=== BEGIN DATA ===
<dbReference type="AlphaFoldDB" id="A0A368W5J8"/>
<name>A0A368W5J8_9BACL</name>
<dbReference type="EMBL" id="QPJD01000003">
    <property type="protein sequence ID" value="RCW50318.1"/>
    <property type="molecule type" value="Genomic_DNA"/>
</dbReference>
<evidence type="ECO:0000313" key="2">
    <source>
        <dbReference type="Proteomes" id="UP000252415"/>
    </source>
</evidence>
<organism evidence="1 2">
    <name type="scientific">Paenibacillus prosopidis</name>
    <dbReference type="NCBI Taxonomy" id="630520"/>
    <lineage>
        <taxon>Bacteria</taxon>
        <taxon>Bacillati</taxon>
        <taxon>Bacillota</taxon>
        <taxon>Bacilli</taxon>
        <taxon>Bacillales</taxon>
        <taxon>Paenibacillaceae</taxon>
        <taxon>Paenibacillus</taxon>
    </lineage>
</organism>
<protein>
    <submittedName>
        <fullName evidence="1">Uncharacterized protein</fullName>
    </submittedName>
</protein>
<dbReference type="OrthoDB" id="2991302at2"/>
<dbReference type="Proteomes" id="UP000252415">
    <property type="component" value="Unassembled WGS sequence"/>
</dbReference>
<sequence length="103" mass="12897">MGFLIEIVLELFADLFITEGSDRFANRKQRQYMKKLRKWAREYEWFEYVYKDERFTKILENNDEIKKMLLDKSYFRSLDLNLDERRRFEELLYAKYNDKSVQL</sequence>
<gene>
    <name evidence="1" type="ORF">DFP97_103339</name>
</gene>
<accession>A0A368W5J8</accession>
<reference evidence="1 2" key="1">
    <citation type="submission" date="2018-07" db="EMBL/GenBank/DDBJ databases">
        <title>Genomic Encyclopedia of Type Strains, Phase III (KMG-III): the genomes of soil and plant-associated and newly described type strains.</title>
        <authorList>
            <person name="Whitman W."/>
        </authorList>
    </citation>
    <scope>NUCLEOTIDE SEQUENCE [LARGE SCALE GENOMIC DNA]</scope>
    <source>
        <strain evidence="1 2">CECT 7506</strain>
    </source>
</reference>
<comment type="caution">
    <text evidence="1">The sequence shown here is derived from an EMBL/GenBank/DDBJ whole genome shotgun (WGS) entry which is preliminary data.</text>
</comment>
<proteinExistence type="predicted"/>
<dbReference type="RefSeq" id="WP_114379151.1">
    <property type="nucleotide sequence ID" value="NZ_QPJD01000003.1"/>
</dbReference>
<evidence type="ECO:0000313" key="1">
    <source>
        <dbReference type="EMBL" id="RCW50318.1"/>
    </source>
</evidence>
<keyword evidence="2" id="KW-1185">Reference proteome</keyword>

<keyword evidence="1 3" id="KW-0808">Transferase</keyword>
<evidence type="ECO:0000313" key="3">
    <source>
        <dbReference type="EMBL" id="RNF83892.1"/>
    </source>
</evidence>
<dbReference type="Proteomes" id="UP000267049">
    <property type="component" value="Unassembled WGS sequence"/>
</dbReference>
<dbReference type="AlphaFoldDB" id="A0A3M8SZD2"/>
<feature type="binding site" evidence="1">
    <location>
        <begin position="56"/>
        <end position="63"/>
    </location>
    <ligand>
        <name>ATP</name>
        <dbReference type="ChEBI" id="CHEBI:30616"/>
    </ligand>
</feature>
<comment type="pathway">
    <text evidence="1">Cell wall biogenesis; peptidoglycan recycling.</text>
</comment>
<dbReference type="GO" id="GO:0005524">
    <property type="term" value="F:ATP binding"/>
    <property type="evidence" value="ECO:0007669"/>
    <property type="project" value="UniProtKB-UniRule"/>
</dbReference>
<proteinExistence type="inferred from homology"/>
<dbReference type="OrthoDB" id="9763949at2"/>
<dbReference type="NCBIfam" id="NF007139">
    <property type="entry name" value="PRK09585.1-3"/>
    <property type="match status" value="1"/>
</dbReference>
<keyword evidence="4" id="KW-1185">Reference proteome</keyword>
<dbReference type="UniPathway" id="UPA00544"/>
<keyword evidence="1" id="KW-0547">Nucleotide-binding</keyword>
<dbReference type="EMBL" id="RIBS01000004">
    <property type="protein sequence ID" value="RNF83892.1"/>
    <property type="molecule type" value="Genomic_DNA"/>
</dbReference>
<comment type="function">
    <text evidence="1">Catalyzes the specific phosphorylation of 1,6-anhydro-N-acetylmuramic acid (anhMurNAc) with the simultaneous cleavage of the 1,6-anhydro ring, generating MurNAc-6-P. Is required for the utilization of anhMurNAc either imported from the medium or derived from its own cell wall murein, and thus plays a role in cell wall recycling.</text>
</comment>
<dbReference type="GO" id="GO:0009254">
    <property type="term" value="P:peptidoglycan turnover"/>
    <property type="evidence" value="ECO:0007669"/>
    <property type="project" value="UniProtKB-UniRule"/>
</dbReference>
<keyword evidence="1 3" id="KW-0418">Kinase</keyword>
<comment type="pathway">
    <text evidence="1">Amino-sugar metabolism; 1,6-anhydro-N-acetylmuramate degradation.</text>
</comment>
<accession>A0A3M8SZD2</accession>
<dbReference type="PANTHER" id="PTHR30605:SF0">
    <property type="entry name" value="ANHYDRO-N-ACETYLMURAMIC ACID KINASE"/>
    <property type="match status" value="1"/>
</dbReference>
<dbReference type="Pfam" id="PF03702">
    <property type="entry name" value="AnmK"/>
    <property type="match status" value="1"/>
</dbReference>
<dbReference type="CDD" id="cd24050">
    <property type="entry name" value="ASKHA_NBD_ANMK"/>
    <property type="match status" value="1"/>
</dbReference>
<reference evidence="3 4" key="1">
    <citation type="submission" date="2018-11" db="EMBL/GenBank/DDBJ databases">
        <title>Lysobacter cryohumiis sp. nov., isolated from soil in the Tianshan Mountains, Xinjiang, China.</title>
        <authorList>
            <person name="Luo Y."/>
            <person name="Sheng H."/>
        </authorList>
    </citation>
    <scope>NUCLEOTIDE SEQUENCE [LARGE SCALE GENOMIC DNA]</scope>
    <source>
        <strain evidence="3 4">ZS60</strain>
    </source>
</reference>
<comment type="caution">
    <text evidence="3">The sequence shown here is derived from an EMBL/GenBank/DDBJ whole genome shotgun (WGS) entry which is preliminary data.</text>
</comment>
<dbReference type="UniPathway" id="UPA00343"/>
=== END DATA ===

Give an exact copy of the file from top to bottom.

<dbReference type="AlphaFoldDB" id="A0A368W5J8"/>
<name>A0A368W5J8_9BACL</name>
<dbReference type="EMBL" id="QPJD01000003">
    <property type="protein sequence ID" value="RCW50318.1"/>
    <property type="molecule type" value="Genomic_DNA"/>
</dbReference>
<evidence type="ECO:0000313" key="2">
    <source>
        <dbReference type="Proteomes" id="UP000252415"/>
    </source>
</evidence>
<organism evidence="1 2">
    <name type="scientific">Paenibacillus prosopidis</name>
    <dbReference type="NCBI Taxonomy" id="630520"/>
    <lineage>
        <taxon>Bacteria</taxon>
        <taxon>Bacillati</taxon>
        <taxon>Bacillota</taxon>
        <taxon>Bacilli</taxon>
        <taxon>Bacillales</taxon>
        <taxon>Paenibacillaceae</taxon>
        <taxon>Paenibacillus</taxon>
    </lineage>
</organism>
<protein>
    <submittedName>
        <fullName evidence="1">Uncharacterized protein</fullName>
    </submittedName>
</protein>
<dbReference type="OrthoDB" id="2991302at2"/>
<dbReference type="Proteomes" id="UP000252415">
    <property type="component" value="Unassembled WGS sequence"/>
</dbReference>
<sequence length="103" mass="12897">MGFLIEIVLELFADLFITEGSDRFANRKQRQYMKKLRKWAREYEWFEYVYKDERFTKILENNDEIKKMLLDKSYFRSLDLNLDERRRFEELLYAKYNDKSVQL</sequence>
<gene>
    <name evidence="1" type="ORF">DFP97_103339</name>
</gene>
<accession>A0A368W5J8</accession>
<reference evidence="1 2" key="1">
    <citation type="submission" date="2018-07" db="EMBL/GenBank/DDBJ databases">
        <title>Genomic Encyclopedia of Type Strains, Phase III (KMG-III): the genomes of soil and plant-associated and newly described type strains.</title>
        <authorList>
            <person name="Whitman W."/>
        </authorList>
    </citation>
    <scope>NUCLEOTIDE SEQUENCE [LARGE SCALE GENOMIC DNA]</scope>
    <source>
        <strain evidence="1 2">CECT 7506</strain>
    </source>
</reference>
<comment type="caution">
    <text evidence="1">The sequence shown here is derived from an EMBL/GenBank/DDBJ whole genome shotgun (WGS) entry which is preliminary data.</text>
</comment>
<proteinExistence type="predicted"/>
<dbReference type="RefSeq" id="WP_114379151.1">
    <property type="nucleotide sequence ID" value="NZ_QPJD01000003.1"/>
</dbReference>
<evidence type="ECO:0000313" key="1">
    <source>
        <dbReference type="EMBL" id="RCW50318.1"/>
    </source>
</evidence>
<keyword evidence="2" id="KW-1185">Reference proteome</keyword>

<keyword evidence="1 3" id="KW-0808">Transferase</keyword>
<evidence type="ECO:0000313" key="3">
    <source>
        <dbReference type="EMBL" id="RNF83892.1"/>
    </source>
</evidence>
<dbReference type="Proteomes" id="UP000267049">
    <property type="component" value="Unassembled WGS sequence"/>
</dbReference>
<dbReference type="AlphaFoldDB" id="A0A3M8SZD2"/>
<feature type="binding site" evidence="1">
    <location>
        <begin position="56"/>
        <end position="63"/>
    </location>
    <ligand>
        <name>ATP</name>
        <dbReference type="ChEBI" id="CHEBI:30616"/>
    </ligand>
</feature>
<comment type="pathway">
    <text evidence="1">Cell wall biogenesis; peptidoglycan recycling.</text>
</comment>
<dbReference type="GO" id="GO:0005524">
    <property type="term" value="F:ATP binding"/>
    <property type="evidence" value="ECO:0007669"/>
    <property type="project" value="UniProtKB-UniRule"/>
</dbReference>
<proteinExistence type="inferred from homology"/>
<dbReference type="OrthoDB" id="9763949at2"/>
<dbReference type="NCBIfam" id="NF007139">
    <property type="entry name" value="PRK09585.1-3"/>
    <property type="match status" value="1"/>
</dbReference>
<keyword evidence="4" id="KW-1185">Reference proteome</keyword>
<dbReference type="UniPathway" id="UPA00544"/>
<keyword evidence="1" id="KW-0547">Nucleotide-binding</keyword>
<dbReference type="EMBL" id="RIBS01000004">
    <property type="protein sequence ID" value="RNF83892.1"/>
    <property type="molecule type" value="Genomic_DNA"/>
</dbReference>
<comment type="function">
    <text evidence="1">Catalyzes the specific phosphorylation of 1,6-anhydro-N-acetylmuramic acid (anhMurNAc) with the simultaneous cleavage of the 1,6-anhydro ring, generating MurNAc-6-P. Is required for the utilization of anhMurNAc either imported from the medium or derived from its own cell wall murein, and thus plays a role in cell wall recycling.</text>
</comment>
<dbReference type="GO" id="GO:0009254">
    <property type="term" value="P:peptidoglycan turnover"/>
    <property type="evidence" value="ECO:0007669"/>
    <property type="project" value="UniProtKB-UniRule"/>
</dbReference>
<keyword evidence="1 3" id="KW-0418">Kinase</keyword>
<comment type="pathway">
    <text evidence="1">Amino-sugar metabolism; 1,6-anhydro-N-acetylmuramate degradation.</text>
</comment>
<accession>A0A3M8SZD2</accession>
<dbReference type="PANTHER" id="PTHR30605:SF0">
    <property type="entry name" value="ANHYDRO-N-ACETYLMURAMIC ACID KINASE"/>
    <property type="match status" value="1"/>
</dbReference>
<dbReference type="Pfam" id="PF03702">
    <property type="entry name" value="AnmK"/>
    <property type="match status" value="1"/>
</dbReference>
<dbReference type="CDD" id="cd24050">
    <property type="entry name" value="ASKHA_NBD_ANMK"/>
    <property type="match status" value="1"/>
</dbReference>
<reference evidence="3 4" key="1">
    <citation type="submission" date="2018-11" db="EMBL/GenBank/DDBJ databases">
        <title>Lysobacter cryohumiis sp. nov., isolated from soil in the Tianshan Mountains, Xinjiang, China.</title>
        <authorList>
            <person name="Luo Y."/>
            <person name="Sheng H."/>
        </authorList>
    </citation>
    <scope>NUCLEOTIDE SEQUENCE [LARGE SCALE GENOMIC DNA]</scope>
    <source>
        <strain evidence="3 4">ZS60</strain>
    </source>
</reference>
<comment type="caution">
    <text evidence="3">The sequence shown here is derived from an EMBL/GenBank/DDBJ whole genome shotgun (WGS) entry which is preliminary data.</text>
</comment>
<dbReference type="UniPathway" id="UPA00343"/>